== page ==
Hydrant flushing is helps the City maintain its system and provide safe potable water to its customers. The EPA recommends hydrant flushing be performed twice a year.
Hydrant Flushing Process
Two weeks before Public Works staff begins spring or fall flush of the water system, the City switches from using Chloramines to Free Chlorine as the main disinfectant. This brief, scheduled change in disinfectant is a standard water treatment industry practice to keep the system clean and free of potentially harmful bacteria throughout the year. Many utilities throughout the country that use chloramines as a distribution system disinfectant convert to free chlorine before for water line flushing. By switching to free chlorine the City is shocking the system, which will help with any biological matter in the water becoming accustomed to the chloramine disinfectant that is routinely used.
A chloramine is formed when ammonia is added to water that contains free chlorine. Warrenville has natural occurring ammonia in all four of its well locations. The EPA accepts chloramine as a disinfectant and recognizes its ability to control TTHMs* formation. Chloraminated water is safe for bathing, drinking, cooking, and everyday uses. By using chloramine as the disinfectant there is less of a chlorine taste and odor in City water. Furthermore the City is substantially reducing any byproducts of the chlorine, by treating at a lower dose than what would be needed for free chlorination.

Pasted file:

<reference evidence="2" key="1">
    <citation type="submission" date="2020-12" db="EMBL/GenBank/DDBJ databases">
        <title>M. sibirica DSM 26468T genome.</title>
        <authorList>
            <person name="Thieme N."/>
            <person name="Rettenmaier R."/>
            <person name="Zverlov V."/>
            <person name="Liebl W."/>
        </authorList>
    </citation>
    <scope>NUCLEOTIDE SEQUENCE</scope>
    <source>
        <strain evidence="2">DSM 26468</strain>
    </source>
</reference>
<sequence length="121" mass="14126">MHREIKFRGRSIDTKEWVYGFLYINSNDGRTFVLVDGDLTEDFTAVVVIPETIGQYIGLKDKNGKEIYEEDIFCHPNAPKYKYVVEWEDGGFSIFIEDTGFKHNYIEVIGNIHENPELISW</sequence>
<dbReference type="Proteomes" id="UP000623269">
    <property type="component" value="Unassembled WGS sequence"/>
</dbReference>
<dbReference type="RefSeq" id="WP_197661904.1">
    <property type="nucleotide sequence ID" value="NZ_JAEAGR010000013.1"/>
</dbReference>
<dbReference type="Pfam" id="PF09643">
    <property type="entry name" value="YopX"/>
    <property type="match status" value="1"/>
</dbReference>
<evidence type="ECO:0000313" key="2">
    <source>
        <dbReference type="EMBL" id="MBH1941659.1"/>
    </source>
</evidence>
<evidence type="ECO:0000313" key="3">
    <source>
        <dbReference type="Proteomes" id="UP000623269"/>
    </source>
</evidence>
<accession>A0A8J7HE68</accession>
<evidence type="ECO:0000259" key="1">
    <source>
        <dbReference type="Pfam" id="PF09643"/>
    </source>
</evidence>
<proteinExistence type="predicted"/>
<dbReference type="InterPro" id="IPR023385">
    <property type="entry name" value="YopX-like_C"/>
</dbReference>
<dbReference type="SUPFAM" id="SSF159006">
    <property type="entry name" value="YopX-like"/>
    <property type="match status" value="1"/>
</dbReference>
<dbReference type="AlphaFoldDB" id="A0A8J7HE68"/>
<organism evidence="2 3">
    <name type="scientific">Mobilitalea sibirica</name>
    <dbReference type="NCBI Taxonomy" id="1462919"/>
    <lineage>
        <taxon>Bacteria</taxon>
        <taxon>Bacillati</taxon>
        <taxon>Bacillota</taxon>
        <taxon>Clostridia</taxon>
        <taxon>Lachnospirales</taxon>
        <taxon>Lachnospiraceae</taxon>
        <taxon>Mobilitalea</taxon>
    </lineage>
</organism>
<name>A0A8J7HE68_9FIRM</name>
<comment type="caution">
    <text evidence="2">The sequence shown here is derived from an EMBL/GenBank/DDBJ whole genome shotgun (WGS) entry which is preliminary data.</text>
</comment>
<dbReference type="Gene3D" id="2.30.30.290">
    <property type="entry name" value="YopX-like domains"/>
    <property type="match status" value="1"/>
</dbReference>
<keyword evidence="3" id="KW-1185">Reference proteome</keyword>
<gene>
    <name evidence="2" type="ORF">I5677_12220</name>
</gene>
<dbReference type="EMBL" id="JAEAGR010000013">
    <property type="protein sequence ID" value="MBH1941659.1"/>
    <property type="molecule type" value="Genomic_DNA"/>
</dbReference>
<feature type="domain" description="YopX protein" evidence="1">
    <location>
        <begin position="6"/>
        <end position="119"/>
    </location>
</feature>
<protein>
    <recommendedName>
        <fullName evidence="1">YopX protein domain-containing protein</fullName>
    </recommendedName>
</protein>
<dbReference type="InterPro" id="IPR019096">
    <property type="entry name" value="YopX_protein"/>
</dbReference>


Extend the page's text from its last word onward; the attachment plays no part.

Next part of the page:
A slight chlorine taste and smell to the water may be noticed during the two week period prior to scheduled flushing. This is normal and poses no health risk. As normal during hydrant flushing, cloudy or discolored water or even sediment in water may be observed for a short period of time. Opening faucets and letting the water run will help clear this up. Water will be safe to drink during this time even if it may look different.
*Total Trihalomethanes (TTHMs) Byproduct of drinking water disinfection.